Her body appeared tense, and she clasped her hands at her waist, her knuckles white. He saw her swallow.

“Really. You should leave.” Her tone sounded anxious. “Before it gets bad.”

His eyes narrowed. Before
got bad? The woman looked as if she was holding on by a thread. “What’s the matter, sweetheart?

“I…I have things to do.”

Another brush-off. Feeling stupid, he gave himself a mental ass-kick and reached for the door knob. As it swung open, the damp outside air slapped at him, cold and fresh. He stared out at the rain, still silvering the atmosphere, wetting the bushes and trees surrounding the clearing so that their verdant green glowed. Beneath the charming footbridge that separated him from his car, the creek splashed and gurgled. It was a secluded winter Eden, its beauty shared only by two.

“Breathtaking,” he murmured.

“For fifty weeks of the year, I’d remember it so,” Ash said from behind him. “Each time I arrived I believed I would finally get it right. That my dad would show an interest in my perfect report cards and the details of my field hockey team’s winning season.”

Oh, Ash.
He knew how that was, to be invisible to a parent or to have that parent be invisible to you.

“I would think every July that this would be the visit during which I bonded with my twin. That she wouldn’t roll her eyes when I cautioned against something unsafe—as I couldn’t stop myself from doing six or seven times a day. That she wouldn’t ditch me to run off with the friends she found infinitely more interesting and more entertaining than me.”

His chest filled, becoming uncomfortably heavy again. He turned to face her. Her eyes, the same shade as that drenching rain, were staring outward, but he thought they were actually focused on things only she could see.

Her voice lowered as if she was speaking to herself. “Every year I thought I could finally make them love me.”

Oh, hell.
He tried taking in air, but there didn’t seem to be enough of it to animate his body. Though he was supposed to be getting moving, getting away, leaving her as she’d asked, action was impossible.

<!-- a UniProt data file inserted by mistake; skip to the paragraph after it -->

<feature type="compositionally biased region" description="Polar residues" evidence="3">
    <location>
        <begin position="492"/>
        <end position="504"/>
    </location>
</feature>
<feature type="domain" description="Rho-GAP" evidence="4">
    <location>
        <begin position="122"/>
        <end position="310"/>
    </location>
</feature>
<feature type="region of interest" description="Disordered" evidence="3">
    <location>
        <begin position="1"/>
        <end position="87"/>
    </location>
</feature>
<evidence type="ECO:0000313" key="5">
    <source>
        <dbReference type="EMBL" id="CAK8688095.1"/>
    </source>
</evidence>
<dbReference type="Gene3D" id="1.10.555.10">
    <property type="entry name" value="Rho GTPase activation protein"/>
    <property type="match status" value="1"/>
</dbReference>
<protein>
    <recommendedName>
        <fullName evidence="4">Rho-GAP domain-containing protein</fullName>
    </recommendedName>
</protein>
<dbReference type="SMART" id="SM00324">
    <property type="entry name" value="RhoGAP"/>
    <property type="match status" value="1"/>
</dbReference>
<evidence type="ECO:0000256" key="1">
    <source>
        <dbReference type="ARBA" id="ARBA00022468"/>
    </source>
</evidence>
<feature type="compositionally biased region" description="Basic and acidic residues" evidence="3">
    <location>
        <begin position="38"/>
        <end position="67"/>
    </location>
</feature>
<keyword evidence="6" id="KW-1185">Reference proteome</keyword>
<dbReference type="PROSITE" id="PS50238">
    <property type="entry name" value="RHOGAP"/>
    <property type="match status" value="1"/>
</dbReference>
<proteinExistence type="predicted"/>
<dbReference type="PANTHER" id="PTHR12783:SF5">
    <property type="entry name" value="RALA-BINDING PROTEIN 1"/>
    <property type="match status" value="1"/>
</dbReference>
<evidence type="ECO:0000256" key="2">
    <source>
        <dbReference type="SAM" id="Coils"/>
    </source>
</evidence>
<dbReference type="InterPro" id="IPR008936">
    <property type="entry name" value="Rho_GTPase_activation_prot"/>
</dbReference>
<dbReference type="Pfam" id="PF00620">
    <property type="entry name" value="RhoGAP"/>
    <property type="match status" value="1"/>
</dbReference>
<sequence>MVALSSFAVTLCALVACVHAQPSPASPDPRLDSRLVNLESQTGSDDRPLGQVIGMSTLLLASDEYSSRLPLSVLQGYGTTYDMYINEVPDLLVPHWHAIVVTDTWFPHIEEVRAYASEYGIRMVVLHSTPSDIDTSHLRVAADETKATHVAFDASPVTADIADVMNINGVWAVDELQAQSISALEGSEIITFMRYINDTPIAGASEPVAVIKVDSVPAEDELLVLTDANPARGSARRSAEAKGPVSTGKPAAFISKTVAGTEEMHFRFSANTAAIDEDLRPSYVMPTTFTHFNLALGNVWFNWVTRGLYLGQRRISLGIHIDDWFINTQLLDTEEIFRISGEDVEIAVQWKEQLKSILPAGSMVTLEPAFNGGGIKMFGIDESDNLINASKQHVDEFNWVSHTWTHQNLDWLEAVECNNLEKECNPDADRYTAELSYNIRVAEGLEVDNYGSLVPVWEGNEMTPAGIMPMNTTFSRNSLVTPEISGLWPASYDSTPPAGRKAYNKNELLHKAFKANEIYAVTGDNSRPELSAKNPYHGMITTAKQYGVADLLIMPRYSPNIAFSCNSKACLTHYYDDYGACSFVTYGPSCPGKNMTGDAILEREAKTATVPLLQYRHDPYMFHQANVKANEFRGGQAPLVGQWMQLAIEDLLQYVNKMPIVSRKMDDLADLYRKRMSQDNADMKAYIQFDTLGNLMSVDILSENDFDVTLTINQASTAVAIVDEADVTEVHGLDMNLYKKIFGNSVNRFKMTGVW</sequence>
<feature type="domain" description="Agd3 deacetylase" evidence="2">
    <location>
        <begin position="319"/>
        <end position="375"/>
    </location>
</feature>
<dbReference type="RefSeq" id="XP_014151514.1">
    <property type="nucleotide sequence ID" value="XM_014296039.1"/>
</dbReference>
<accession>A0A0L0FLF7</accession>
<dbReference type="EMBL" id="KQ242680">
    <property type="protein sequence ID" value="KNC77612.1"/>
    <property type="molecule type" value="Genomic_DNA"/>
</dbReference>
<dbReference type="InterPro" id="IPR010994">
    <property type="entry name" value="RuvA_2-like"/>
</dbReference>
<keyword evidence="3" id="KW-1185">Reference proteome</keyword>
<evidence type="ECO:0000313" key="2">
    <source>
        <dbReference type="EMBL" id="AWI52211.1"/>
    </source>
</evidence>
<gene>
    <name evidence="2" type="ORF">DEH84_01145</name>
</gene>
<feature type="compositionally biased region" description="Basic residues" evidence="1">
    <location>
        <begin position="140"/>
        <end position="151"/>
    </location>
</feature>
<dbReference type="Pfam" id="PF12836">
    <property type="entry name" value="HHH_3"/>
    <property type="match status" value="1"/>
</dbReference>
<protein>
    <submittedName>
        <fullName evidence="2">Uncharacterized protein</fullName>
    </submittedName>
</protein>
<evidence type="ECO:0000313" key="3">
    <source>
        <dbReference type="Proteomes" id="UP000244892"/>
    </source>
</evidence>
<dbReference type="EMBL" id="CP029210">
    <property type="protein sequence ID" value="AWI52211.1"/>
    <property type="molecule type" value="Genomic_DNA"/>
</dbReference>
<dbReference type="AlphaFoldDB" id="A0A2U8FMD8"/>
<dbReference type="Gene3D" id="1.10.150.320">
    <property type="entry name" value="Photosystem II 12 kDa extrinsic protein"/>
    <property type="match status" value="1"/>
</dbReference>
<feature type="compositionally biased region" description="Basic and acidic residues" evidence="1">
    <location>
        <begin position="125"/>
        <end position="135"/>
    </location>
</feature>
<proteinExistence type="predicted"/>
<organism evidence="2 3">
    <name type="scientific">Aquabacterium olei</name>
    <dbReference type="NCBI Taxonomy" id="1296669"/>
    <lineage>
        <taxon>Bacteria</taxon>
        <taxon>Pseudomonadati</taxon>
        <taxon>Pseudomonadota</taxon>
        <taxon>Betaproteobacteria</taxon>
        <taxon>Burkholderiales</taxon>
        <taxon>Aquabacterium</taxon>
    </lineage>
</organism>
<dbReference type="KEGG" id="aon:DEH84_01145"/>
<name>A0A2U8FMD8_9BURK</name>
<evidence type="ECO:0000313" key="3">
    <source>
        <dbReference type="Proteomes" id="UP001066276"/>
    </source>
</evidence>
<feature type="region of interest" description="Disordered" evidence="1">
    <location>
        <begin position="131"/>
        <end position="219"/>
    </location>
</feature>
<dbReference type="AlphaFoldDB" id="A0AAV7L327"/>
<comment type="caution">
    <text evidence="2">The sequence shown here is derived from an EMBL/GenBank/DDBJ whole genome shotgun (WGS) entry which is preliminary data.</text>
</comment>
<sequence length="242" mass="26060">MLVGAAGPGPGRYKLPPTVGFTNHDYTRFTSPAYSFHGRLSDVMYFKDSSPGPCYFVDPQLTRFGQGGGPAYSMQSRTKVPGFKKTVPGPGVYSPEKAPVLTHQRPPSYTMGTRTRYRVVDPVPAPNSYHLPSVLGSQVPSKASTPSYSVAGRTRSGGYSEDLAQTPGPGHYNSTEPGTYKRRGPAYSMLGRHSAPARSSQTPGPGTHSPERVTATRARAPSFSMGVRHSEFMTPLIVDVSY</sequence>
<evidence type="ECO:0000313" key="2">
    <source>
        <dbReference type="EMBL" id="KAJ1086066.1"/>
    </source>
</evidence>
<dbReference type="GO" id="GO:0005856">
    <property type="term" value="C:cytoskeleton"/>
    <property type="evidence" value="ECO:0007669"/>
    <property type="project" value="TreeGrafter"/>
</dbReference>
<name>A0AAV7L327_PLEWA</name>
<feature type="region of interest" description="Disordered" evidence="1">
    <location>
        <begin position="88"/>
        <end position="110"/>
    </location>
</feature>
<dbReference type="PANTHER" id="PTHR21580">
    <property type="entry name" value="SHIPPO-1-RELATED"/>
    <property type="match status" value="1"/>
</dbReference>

Only feeling remained. Along with that sense of impending disaster that made his heart thump in a fierce and unsteady rhythm.

It was killing him. She should be a creature surrounded by security, wallowing in happiness, always wreathed in smiles. Trouble shouldn’t touch her.

Trouble touched them all, God, he knew that well, but he wanted to be the warm arms that could hold her up when the going got tough. His futile, fatal flaw.

A gust of wet wind blew through the door, sending her hair flying over her shoulders and misting her face. In an absent gesture, she wiped it from her cheeks.

“Now that I’m back,” she said, “half the time I don’t want to be here, but I can’t make myself walk away.”

His heart froze.

Her gaze lifted to his face. “Does that make any sense?”

All the fucking sense in the universe, because there was no way in the world he could walk away from her and this sudden certainty. This knowledge that…

Oh, hell. Calamity had arrived, right on cue. He was in love. He was in love with Ashlynn Childe.

The tattoo on the inside of his hip began to throb like it had when he’d been in the chair, under the needle. That carpenter’s level inked into his skin knew as well as he did that balance had become impossible now.

With his foot, he kicked out to slam shut the door. Ash jerked and her brow pleated, but that didn’t stop him from lifting her into his arms.

“We’re not done,” he ground out.

They’d never be done…at least on his side. Despite his intentions and his experiences, he’d fallen all the way. Christ.


Ignoring the questioning note, he strode toward the sofa where he dropped her on top of the garments the roadhouse owner slipped on every day and beside the suitcase filled with those of the woman she had once been.

Now she was something in between, someone else…his.

The thought coursed through his bloodstream, hot and euphoric. And even that addicting sensation didn’t check him, though he knew of illegal substances that provided the same kind of high—before plunging the user into the darkest and dankest of lows.

Everything he’d never wanted felt sweet and necessary, and the best of what life had to offer when he took Ash once again into his arms.

Chapter 10


“Sozit a troll or a princess who lives in this funky place?”

Doug “Dozer” McDonald asked from the kitchen chair he’d dragged into the living area. Both his splayed posture and his half-closed eyes gave testament to the source of his nickname. He’d either had a late Saturday night or smoked weed instead of sitting in church first thing Sunday morning.

“It’s gotta be someone magical.”